A Rejection of Morality: Napoleon Dynamite (2004)

Napoleon Dynamite perfectly captures the intricacies of rural America. Homes
feel cluttered with receipts and batteries, with crumbs and eraser shavings. Corny 80s music plays at every venue. Every interior wall evokes a sense of tastelessness, painted beige or white or some sickening version of an equally terrible color. Every piece of food looks mildly off-putting. A sweaty Idaho sun constantly beats down on the film’s miserable, often delusional characters. The world of Napoleon Dynamite feels worn and used, covered by a thin facade of glitter, wallpaper, and cheese.

Enter Napoleon Dynamite, the protagonist of Napoleon Dynamite. Napoleon makes his way through high school doing what he wants. He draws Tolkien-esque fantasy portraits of questionable quality in plain view. He enacts strangely erotic sign language musical performances with the high school’s Happy Hands Club. These actions indicate that Napoleon does not care about how the world views him. But as the film progresses, the audience learns that Napoleon cares deeply about his own image. The audience comes to realize that Napoleon is completely delusional, that he’s convinced his bizarre and lackluster hobbies do indeed impress others.

In addition to his hobbies, Napoleon spends time behaving like a terrible human being. Napoleon talks to others with either malice, or with back-handed compliments that reflect the twisted workings of his own mind. When talking about himself, Napoleon almost always lies, even to the few friends he does have. Bullies target Napoleon, often violently, but Napoleon exacts the same physical treatment on his older brother Kip.

Napoleon has almost no redeeming qualities, and yet, by the end, the whole audience cheers for him. Those watching desperately want Napoleon, the new transfer Pedro, and Deb to win the student presidency. The trio wants the presidency for purely selfish reasons, with no plans to improve the school or social climate afterwards. Pedro makes a shamelessly hollow promise to the class at the end of his speech, telling them “vote for me, and all of your wildest dreams will come true.” Though Pedro and Deb have many admirable qualities, and the group’s opposition has some deplorable tendencies, the audience ultimately roots for Napoleon, an abhorrent human being.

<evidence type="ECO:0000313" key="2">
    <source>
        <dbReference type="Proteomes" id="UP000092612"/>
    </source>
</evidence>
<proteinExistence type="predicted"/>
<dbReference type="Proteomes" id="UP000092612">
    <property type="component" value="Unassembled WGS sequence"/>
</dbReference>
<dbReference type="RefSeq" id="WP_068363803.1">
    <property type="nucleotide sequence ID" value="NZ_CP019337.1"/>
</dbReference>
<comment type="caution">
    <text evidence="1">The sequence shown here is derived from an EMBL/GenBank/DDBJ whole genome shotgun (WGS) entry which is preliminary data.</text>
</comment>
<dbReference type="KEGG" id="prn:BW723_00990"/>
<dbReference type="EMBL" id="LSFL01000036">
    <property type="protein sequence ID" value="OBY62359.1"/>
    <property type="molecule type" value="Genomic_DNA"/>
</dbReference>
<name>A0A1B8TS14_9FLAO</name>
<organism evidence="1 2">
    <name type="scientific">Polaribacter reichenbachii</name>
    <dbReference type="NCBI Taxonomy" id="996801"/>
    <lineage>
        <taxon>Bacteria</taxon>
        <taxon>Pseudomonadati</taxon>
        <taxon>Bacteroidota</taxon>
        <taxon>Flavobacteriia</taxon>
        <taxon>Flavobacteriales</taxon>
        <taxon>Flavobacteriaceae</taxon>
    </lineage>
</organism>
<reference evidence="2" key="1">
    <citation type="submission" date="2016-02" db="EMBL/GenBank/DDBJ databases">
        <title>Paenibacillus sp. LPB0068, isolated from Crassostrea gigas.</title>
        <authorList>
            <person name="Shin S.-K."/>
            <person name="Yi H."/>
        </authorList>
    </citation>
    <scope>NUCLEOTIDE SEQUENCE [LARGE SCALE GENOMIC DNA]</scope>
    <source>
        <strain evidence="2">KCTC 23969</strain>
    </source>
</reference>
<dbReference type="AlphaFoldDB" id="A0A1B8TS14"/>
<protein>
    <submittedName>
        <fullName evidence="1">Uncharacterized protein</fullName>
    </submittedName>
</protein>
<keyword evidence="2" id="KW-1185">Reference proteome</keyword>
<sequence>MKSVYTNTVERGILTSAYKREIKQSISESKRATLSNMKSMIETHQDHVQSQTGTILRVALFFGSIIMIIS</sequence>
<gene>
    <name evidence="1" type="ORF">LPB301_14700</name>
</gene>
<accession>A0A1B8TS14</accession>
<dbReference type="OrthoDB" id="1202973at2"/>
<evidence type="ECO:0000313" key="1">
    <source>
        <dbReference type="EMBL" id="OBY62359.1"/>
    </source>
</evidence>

Napoleon Dynamite argues that the abstract dichotomy of good and evil is only incidental to the social conflicts of teenagers. Napoleon Dynamite presents a world of sides, not a world of rights and wrongs. The film’s over the top characters have hyper realistic motivations and aspirations, but rarely any comprehension of the greater good. On a more technical level, Napoleon Dynamite serves as a rejection of Kohlberg’s stages of moral development.

Topic Sentence 1: Napoleon offers support to other victims of violence in the film, but only does so to further his own political aspirations.

Topic Sentence 2: Napoleon’s epic dance routine feels climactic as an impressive feat from the underdog, not as a moment of righteousness.

Topic Sentence 3: Though Pedro struggles against both implicit and explicit instances of racism, the film never makes an attempt to incorporate Pedro’s mistreatment into his motivations for becoming class president.

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